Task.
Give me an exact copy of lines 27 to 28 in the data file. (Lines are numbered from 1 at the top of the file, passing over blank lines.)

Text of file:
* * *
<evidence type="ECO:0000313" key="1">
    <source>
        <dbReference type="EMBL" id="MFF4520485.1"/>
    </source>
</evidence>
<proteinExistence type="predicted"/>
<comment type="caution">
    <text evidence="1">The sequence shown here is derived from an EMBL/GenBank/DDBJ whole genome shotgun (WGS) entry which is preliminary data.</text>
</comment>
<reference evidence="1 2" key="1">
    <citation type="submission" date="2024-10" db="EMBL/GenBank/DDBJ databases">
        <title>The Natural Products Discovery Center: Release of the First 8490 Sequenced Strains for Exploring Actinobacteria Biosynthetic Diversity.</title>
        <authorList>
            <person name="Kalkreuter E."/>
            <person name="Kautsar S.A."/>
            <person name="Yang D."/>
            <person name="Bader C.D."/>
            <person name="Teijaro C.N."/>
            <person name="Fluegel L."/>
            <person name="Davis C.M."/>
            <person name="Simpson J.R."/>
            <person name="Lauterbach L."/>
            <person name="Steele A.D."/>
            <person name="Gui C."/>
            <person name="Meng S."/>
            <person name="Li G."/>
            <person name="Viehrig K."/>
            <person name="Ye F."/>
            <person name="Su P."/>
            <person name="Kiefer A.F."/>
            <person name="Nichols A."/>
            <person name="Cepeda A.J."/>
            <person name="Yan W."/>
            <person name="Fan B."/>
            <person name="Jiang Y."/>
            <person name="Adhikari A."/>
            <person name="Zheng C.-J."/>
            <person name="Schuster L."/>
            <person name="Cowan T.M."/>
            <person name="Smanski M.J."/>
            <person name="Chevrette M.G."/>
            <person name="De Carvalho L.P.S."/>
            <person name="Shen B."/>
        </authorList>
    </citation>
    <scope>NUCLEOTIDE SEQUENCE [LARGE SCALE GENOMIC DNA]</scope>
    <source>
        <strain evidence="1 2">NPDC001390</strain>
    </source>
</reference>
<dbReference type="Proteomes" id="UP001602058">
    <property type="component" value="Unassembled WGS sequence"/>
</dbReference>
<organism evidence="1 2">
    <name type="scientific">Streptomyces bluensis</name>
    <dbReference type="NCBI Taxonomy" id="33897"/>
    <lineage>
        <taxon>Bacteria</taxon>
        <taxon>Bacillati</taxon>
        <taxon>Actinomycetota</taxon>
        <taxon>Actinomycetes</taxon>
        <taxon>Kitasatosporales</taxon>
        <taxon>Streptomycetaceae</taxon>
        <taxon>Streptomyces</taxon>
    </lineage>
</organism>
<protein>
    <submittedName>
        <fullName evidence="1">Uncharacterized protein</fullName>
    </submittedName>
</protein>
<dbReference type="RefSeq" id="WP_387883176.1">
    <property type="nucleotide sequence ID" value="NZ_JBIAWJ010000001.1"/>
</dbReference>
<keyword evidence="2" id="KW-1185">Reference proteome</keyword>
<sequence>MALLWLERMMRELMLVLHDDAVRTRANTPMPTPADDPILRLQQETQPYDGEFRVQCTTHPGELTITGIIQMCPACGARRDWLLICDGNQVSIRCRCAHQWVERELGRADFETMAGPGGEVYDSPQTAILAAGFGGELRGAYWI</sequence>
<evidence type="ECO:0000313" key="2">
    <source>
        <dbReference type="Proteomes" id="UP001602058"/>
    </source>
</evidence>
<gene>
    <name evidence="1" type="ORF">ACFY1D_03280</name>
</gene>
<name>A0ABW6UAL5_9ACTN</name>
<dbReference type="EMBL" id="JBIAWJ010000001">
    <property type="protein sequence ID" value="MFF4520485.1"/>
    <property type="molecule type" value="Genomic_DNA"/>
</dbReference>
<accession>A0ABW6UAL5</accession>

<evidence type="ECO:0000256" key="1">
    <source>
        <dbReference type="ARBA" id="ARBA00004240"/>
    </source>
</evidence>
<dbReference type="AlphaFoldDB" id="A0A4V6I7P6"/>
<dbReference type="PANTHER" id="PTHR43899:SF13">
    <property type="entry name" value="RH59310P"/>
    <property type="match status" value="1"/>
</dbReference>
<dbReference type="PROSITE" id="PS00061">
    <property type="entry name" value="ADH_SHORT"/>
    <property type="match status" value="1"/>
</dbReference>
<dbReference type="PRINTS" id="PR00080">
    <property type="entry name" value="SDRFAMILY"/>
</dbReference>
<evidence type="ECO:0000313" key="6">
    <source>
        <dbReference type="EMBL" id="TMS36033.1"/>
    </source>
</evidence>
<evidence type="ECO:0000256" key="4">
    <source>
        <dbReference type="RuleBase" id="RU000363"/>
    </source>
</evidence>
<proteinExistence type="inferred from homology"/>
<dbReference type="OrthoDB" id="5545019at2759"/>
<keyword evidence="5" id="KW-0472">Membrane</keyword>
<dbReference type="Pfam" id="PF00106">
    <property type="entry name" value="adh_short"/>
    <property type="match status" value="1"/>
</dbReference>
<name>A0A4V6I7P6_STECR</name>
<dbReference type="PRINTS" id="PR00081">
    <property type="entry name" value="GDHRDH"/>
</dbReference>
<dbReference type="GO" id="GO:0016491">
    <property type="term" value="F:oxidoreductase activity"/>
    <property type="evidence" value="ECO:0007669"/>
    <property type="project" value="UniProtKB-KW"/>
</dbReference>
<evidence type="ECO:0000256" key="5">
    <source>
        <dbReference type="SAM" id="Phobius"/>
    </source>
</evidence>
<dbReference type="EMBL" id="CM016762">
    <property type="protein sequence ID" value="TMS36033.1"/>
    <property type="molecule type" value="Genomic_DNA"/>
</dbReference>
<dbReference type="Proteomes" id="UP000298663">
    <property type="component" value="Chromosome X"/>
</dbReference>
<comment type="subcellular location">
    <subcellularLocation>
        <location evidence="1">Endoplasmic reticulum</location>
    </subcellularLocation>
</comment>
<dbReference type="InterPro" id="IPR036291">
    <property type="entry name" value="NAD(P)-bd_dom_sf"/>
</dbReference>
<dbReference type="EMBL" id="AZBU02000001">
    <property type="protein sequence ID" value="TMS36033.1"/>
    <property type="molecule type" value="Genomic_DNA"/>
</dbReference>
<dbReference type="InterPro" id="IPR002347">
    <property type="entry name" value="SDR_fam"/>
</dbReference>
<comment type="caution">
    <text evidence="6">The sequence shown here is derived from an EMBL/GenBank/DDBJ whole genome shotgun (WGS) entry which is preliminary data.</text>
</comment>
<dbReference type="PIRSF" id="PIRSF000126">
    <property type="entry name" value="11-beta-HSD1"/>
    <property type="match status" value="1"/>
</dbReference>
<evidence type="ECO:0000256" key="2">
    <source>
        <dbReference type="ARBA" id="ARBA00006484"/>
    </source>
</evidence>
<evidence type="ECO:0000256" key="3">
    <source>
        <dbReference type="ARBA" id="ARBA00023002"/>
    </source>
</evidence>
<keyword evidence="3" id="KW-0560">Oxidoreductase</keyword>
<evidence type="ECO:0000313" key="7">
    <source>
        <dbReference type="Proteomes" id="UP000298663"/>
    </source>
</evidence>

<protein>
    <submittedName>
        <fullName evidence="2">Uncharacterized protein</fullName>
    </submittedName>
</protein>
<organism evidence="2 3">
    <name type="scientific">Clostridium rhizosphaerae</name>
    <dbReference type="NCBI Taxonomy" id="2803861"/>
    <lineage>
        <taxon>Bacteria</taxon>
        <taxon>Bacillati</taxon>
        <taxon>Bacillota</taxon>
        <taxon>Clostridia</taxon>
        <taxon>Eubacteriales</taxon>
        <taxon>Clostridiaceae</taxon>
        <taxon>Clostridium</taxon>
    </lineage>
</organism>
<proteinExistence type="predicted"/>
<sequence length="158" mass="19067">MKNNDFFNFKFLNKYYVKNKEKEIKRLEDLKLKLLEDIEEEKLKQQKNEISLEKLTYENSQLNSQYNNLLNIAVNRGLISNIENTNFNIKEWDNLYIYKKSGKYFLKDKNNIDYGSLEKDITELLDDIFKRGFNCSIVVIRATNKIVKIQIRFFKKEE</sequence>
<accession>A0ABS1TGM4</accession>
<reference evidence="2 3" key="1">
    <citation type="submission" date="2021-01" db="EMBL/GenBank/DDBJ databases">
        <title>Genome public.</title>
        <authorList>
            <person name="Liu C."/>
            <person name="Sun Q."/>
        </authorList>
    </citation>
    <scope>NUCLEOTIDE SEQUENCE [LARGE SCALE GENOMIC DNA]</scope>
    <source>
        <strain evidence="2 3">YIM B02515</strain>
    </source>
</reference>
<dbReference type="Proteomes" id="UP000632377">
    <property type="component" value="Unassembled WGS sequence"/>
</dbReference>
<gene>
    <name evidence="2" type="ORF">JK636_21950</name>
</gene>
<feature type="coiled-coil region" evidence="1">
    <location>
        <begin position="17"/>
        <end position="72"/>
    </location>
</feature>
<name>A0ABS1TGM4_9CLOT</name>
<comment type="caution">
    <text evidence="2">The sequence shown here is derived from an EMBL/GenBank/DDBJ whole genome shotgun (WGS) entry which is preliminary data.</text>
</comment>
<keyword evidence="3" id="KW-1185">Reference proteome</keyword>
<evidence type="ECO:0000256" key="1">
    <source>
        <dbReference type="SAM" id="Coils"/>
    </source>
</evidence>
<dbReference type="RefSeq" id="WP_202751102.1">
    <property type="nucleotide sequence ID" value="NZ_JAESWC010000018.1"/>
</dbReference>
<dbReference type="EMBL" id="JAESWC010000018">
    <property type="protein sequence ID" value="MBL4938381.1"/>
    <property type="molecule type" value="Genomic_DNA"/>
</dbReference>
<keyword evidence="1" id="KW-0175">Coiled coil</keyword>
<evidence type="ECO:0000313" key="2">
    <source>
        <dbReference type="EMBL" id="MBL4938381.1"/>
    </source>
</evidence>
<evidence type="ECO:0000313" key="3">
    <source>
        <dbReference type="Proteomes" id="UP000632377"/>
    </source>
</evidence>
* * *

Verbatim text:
            <person name="Viehrig K."/>
            <person name="Ye F."/>